New Jersey’s bear population could double by 2022, and that could mean twice the trouble for parts of Pennsylvania.
In August, New Jersey Gov. Phil Murphy banned bear hunting on state lands effective this year.
Currently, the bear population in northern New Jersey is estimated at 3,500. Confined to a relatively small land mass, the population is considered dense. Taking hunting out of the equation will make it downright crowded.
That’s not good for New Jersey nor Pennsylvania.
According to the New Jersey Fish and Wildlife Bear Management Policy, it is predicted that the bear population could double in the Garden State if hunting was removed as a management tool. The move would “quickly allow the population to rebound to unacceptable levels,” the report stated.
Now that bear hunting is banned on public land (Gov. Murphy also encouraged New Jersey lawmakers to work on banning bear hunting on private property as well) the bruin population could boom, quickly.
That’s a concern for Pennsylvania because crowded conditions could force bears to roam into the eastern part of the state. Sure, the Delaware River would be an obstacle, but it’s no roadblock for bears looking for open space.
That means places such as Pike and Monroe counties, which already have abundant bear numbers, could be inundated even more if bruins start to leave New Jersey in significant numbers.
And they won’t stop there.
As long as the bear population in New Jersey remains unchecked without hunting, numbers will rise and more bruins will cross into Pennsylvania. They’ll hit the eastern counties first, but after a while Carbon, Luzerne and Lackawanna counties could experience the spillover as well.
Harvests of tagged bears in both Pennsylvania and New Jersey has shown that they are already crossing back-and-forth through the Delaware River. The travel route is already established.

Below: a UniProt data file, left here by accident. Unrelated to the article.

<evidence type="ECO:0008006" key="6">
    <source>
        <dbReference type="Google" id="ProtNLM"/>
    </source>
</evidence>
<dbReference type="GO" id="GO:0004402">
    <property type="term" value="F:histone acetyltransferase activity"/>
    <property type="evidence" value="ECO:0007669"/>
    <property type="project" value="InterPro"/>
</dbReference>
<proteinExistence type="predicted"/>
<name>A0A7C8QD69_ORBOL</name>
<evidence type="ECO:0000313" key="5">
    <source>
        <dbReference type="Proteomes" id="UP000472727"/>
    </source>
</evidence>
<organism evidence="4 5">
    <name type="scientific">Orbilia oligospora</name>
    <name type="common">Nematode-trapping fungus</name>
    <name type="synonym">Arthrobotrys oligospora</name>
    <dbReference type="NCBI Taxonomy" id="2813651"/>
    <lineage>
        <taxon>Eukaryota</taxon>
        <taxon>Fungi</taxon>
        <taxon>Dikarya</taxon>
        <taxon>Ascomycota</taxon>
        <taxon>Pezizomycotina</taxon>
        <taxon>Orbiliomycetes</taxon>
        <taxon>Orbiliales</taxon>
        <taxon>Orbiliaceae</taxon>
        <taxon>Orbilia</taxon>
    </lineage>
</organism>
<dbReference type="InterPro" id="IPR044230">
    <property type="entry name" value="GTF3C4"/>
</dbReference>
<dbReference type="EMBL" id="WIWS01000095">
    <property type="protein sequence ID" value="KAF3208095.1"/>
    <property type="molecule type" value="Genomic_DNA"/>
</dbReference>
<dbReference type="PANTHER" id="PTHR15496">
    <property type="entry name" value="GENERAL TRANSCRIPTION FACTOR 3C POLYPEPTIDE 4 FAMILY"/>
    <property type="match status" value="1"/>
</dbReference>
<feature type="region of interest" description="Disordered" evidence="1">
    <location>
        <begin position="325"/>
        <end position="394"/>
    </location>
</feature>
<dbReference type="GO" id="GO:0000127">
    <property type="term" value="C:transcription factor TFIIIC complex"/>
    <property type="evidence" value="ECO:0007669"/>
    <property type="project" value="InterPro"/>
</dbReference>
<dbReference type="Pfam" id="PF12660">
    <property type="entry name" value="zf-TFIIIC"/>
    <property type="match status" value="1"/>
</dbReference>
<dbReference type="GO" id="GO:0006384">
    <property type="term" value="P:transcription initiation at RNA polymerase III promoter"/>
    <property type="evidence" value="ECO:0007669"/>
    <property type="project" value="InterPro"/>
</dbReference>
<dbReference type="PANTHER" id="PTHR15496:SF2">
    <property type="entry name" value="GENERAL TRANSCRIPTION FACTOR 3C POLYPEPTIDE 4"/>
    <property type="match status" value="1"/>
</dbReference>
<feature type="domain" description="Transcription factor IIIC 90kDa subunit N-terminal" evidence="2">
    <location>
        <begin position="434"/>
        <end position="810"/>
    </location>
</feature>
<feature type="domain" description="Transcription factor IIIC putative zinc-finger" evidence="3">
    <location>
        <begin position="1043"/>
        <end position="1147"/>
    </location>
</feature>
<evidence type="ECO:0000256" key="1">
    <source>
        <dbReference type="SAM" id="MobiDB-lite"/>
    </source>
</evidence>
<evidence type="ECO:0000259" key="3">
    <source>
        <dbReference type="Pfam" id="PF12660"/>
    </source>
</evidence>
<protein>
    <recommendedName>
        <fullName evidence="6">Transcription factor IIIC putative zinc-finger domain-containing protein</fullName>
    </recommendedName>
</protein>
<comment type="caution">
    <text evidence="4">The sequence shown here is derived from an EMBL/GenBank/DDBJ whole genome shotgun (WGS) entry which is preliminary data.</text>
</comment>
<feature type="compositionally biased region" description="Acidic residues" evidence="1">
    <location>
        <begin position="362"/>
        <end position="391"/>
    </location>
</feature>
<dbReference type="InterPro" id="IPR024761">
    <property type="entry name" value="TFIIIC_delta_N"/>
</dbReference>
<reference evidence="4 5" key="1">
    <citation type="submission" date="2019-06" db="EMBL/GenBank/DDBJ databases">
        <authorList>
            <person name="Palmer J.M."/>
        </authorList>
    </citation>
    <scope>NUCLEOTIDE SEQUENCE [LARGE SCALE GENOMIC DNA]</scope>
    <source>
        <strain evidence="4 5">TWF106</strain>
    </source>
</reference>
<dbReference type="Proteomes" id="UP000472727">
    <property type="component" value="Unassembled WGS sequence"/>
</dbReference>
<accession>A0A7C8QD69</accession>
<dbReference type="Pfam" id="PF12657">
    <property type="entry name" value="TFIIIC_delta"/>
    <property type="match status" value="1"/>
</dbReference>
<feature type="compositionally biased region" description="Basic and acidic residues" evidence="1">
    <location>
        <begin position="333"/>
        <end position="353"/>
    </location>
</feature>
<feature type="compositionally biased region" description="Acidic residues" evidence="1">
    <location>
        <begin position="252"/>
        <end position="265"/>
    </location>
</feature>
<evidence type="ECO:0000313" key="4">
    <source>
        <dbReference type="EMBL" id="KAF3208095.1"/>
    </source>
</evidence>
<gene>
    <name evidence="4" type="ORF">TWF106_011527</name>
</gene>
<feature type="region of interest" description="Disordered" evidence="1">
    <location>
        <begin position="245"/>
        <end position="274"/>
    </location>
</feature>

The move to ban bear hunting is a shortsighted and even selfish approach. I’ve read nothing where Murphy has a contingency plan in place to deal with rising bear numbers, and it’s reckless to remove the most proven tool of wildlife management — hunting — simply because it’s not a means that is pleasing to the everyone.
Based on reports from the NJFWS, hunting has been an effective tool in handling the bear population. From 2006 to 2010, when bear hunting season was closed in New Jersey, both the population and the number of complaints increased. Without hunting, New Jersey wildlife officials were limited in what they could do to address bear complaints. More than 300 bears were captured at complaint sites, some were released and 98 others were euthanized.
Is euthanization a better option than hunting? Is that a more humane way to control the bear population?
Better yet, does it even work to limit complains and manage numbers?
When bear season was re-employed in New Jersey from 2013 to 2017, the number of bears captured and euthanized or released dropped by nearly 46 percent.
The thing I find troubling is the selfishness of Murphy’s action and those that support it. To let the bear population grow unabated with no concern to the impact on the resource, residents of New Jersey and eastern Pennsylvania is akin to living in a fantasy world.
So if Pennsylvania’s bear population spikes thanks to New Jersey’s hunting ban, what can be done here? Pennsylvania Game Commission bear biologist Mark Ternent said hunting seasons could be changed, particularly if human-bear conflicts spiked as well.
There’s always room for longer seasons to address changes in the bear population, but that’s a step that wouldn’t be necessary if New Jersey utilized hunting to ensure there was enough room for its own bear population.
To do otherwise is a move that the numbers simply don’t justify.